Core courses

By the end of this session, participants will be able to understand:
•    the ERC evaluation criteria and how to analyse them
•    the ERC panels and how to choose the right one
•    how to write a competitive ERC proposal with the above elements in mind

In addition, Dr. Danijela Vignjevic will give her testimonial as an ERC grantee/panel member important insight into the inner workings of an ERC evaluation panel.

Dr. Cristina Bartocci is the scientific writer at Institut Curie. She provides extensive, personalized support in grant application to PIs at the Institute, from the first steps of establishing clear project objectives to multiple revisions of the application and preparation for interviews when required. Her main focus is on helping junior PIs in their first grant applications, on European Research Council (ERC) grants and on collaborative grant proposals involving multiple teams at the Institute or several research institutes.

This half-day workshop will give attendees an overview of essential career development tools and activities to help them prepare for their next professional step.  Participants will walk away with new skills, resources and self-assessment information necessary to make informed career choices both inside and beyond academia.  This session emphasizes the use of career planning tools including self-evaluation, ideas for career exploration, effective job search strategies, and tips for reaching out, building and maintaining a professional network.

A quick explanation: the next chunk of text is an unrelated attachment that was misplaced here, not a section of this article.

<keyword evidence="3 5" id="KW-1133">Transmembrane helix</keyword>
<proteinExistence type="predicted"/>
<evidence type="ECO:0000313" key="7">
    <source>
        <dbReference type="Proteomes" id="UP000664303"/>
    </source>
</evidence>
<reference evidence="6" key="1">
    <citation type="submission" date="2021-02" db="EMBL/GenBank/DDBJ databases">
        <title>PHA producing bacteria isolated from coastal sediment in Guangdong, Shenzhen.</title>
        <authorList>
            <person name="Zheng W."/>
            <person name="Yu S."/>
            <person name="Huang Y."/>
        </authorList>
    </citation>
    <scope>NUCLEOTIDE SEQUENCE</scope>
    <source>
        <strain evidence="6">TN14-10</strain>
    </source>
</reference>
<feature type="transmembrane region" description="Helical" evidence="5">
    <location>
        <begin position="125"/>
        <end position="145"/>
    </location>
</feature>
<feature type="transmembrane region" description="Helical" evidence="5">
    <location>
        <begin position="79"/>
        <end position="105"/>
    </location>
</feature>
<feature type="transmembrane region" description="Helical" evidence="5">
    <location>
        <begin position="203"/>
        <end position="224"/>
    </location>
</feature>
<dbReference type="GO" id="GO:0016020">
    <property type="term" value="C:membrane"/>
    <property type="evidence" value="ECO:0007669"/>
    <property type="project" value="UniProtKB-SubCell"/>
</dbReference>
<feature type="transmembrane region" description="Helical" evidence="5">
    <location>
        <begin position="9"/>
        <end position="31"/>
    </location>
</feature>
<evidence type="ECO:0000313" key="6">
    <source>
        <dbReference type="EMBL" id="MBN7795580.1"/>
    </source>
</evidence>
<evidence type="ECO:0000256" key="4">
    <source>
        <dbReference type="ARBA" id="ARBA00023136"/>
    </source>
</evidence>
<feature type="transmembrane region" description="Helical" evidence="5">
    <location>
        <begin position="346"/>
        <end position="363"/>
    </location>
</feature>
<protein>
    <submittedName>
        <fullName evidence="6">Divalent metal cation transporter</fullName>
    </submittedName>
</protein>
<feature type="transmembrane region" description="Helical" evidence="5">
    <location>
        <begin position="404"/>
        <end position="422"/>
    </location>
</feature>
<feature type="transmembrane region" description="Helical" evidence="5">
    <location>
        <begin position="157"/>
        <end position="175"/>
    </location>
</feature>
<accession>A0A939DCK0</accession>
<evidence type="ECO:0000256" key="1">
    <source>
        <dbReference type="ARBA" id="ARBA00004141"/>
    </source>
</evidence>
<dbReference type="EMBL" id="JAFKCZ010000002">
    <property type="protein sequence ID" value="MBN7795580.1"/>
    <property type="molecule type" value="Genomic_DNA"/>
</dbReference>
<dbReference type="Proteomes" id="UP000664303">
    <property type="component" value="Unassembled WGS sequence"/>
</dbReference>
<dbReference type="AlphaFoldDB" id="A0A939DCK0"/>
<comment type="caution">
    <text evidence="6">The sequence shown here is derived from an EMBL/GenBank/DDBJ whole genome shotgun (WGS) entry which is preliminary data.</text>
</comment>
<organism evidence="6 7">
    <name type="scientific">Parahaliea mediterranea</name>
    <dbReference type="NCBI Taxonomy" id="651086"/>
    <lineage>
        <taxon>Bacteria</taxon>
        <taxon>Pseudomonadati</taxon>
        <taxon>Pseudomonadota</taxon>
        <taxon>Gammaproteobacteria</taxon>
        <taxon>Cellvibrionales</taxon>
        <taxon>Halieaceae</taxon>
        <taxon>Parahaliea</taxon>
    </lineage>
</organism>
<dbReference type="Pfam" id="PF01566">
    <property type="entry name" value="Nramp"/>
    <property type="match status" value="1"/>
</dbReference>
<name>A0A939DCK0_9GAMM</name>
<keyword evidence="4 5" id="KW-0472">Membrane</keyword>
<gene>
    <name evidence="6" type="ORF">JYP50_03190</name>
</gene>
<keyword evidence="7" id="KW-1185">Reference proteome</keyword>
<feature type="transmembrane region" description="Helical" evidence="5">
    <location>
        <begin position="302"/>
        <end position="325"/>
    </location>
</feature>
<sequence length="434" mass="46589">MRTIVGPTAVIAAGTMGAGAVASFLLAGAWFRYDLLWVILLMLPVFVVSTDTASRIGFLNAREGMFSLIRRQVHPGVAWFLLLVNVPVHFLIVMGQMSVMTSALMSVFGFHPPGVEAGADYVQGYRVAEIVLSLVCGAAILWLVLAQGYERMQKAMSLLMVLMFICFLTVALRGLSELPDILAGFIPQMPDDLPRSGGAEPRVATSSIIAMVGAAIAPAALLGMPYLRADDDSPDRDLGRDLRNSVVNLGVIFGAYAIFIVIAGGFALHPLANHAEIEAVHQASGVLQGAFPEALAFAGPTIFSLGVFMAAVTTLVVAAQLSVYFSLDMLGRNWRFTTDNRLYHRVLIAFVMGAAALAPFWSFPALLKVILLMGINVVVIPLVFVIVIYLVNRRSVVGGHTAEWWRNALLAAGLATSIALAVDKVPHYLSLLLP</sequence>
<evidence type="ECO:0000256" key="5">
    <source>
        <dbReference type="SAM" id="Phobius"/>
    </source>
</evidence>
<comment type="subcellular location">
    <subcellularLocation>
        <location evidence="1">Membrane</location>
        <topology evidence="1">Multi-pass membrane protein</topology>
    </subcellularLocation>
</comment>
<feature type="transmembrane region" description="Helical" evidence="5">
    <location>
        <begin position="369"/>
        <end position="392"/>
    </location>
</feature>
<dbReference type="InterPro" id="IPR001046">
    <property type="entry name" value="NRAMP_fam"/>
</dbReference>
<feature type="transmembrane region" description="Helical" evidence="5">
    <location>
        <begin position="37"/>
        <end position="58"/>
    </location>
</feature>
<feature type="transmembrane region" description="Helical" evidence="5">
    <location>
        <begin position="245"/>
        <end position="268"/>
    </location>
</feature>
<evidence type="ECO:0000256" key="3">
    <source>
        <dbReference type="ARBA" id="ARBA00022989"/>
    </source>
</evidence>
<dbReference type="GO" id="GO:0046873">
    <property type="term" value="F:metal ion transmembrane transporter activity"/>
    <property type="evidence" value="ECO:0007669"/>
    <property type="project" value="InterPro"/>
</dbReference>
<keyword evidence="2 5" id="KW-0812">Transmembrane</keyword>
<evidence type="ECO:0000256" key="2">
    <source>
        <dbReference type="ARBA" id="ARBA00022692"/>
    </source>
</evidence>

By the end of this session, participants will be able to:
•    Synthesize results from several self-assessment instruments
•    Formulate and categorize a list of insightful informational interview questions